Here at NuLaw we regularly help clients plan for their future through our estates and trusts practice. One of the key parts of planning for you and your family’s future is through the creation of a valid will that states how you want your state handled upon your death. Of course, not everyone gets around to creating a formal will. Holograph wills are those that are 100% handwritten and signed by the person writing it. In these cases, no witnesses are necessary. However, just because a holograph will can be accepted by a court does not necessarily mean it will be accepted by a court. A recent decision from Saskatchewan illustrates this.

Names on a napkin

The will was written on a very thin brown paper napkin that the deceased had in front of him while eating at a fast food restaurant. On it, he listed the names of his seven children followed by the phrase “split my property evenly.” He then signed the will. One of this children, who had predeceased the father, was left off the will. Another child named on the will died in the interim. All parties involved said they agreed the estates of the deceased children should receive a share of the estate.

Holographic wills

In Saskatchewan, much like in Ontario, a holograph will can be wholly written by the testator and signed by them without any other formality or witnessing. With that being the case, what was the issue here?

One of the children (“MG”) was shown the will after the testator died. Another sibling told her the father wrote it on a napkin at a fast food restaurant when he thought he may have been having a heart attack. He didn’t die that day, and went on to live another 10 years or so. MG is skeptical that the will is real, stating she has been unable to verify whether it is the father’s handwriting, having nothing to compare it to. She also pointed out that her name was spelled incorrectly on the will. She also said that the father told her in the year before his death that he would not leave a will because “he wanted us kids to fight like he had to.”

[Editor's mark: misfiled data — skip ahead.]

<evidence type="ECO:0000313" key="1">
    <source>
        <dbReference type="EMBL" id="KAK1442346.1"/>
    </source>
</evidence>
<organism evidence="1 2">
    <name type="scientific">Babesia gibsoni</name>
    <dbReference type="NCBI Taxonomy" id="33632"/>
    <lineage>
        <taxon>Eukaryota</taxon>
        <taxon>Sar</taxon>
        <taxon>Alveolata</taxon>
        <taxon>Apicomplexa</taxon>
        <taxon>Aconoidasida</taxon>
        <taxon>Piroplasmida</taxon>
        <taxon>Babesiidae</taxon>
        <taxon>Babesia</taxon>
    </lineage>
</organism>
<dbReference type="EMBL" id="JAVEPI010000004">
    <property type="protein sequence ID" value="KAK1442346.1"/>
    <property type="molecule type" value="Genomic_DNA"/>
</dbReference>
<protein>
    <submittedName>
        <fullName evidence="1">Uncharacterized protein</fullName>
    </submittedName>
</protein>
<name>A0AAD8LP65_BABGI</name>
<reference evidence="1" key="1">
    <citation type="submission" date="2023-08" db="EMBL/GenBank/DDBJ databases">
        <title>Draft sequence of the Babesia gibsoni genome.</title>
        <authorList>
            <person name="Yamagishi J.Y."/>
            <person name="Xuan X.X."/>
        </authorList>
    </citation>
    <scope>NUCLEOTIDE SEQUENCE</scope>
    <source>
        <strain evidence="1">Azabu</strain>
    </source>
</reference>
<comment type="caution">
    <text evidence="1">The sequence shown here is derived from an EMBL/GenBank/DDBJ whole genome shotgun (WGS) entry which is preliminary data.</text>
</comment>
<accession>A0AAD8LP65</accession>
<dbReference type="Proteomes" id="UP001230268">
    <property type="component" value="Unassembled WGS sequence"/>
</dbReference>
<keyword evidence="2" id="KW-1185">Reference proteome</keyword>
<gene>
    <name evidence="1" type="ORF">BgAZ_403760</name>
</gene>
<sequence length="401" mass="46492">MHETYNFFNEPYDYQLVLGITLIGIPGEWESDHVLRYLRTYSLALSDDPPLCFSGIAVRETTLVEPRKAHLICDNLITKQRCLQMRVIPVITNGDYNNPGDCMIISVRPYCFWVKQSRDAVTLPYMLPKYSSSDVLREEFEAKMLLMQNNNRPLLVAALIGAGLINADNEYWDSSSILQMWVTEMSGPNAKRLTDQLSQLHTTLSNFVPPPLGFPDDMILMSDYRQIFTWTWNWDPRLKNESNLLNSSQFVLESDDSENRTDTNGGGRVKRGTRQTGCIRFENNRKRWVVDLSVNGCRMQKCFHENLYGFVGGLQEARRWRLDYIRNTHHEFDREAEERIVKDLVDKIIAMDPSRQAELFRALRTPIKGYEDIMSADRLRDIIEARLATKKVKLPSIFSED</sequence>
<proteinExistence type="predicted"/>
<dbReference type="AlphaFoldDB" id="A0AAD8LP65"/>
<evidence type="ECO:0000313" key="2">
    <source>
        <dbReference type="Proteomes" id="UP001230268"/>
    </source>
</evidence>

One of MG’s brothers, (“RL”) said he drove his father to the restaurant on the day he supposedly wrote the will, arranging someone else to drive him home. He said that someone with is father at that time was present when the will was written, though no evidence was put forward to support this.

Another sibling (“PL”) testified that his father gave the will to one of the siblings and said “This is my will and I want you to keep this in case something happens to me.”

Determining whether the will is valid

The court found that the deceased had the testamentary capacity to write a will, and that the evidence provided by the siblings in support of the will was enough to determine that it was valid and could be admitted for probate.

While the will in this case was accepted, it illustrates how difficult it can be to prove that a holograph will is valid. To avoid this kind of trouble, contact NULaw in Toronto to obtain effective legal guidance with all of your estate planning needs, including wills and powers of attorney. An experienced estate lawyer can help you achieve your long-term goals and objectives, and plan ahead to protect yourself and your loved ones. Contact us online or at 416-481-5604 to book a consultation today.

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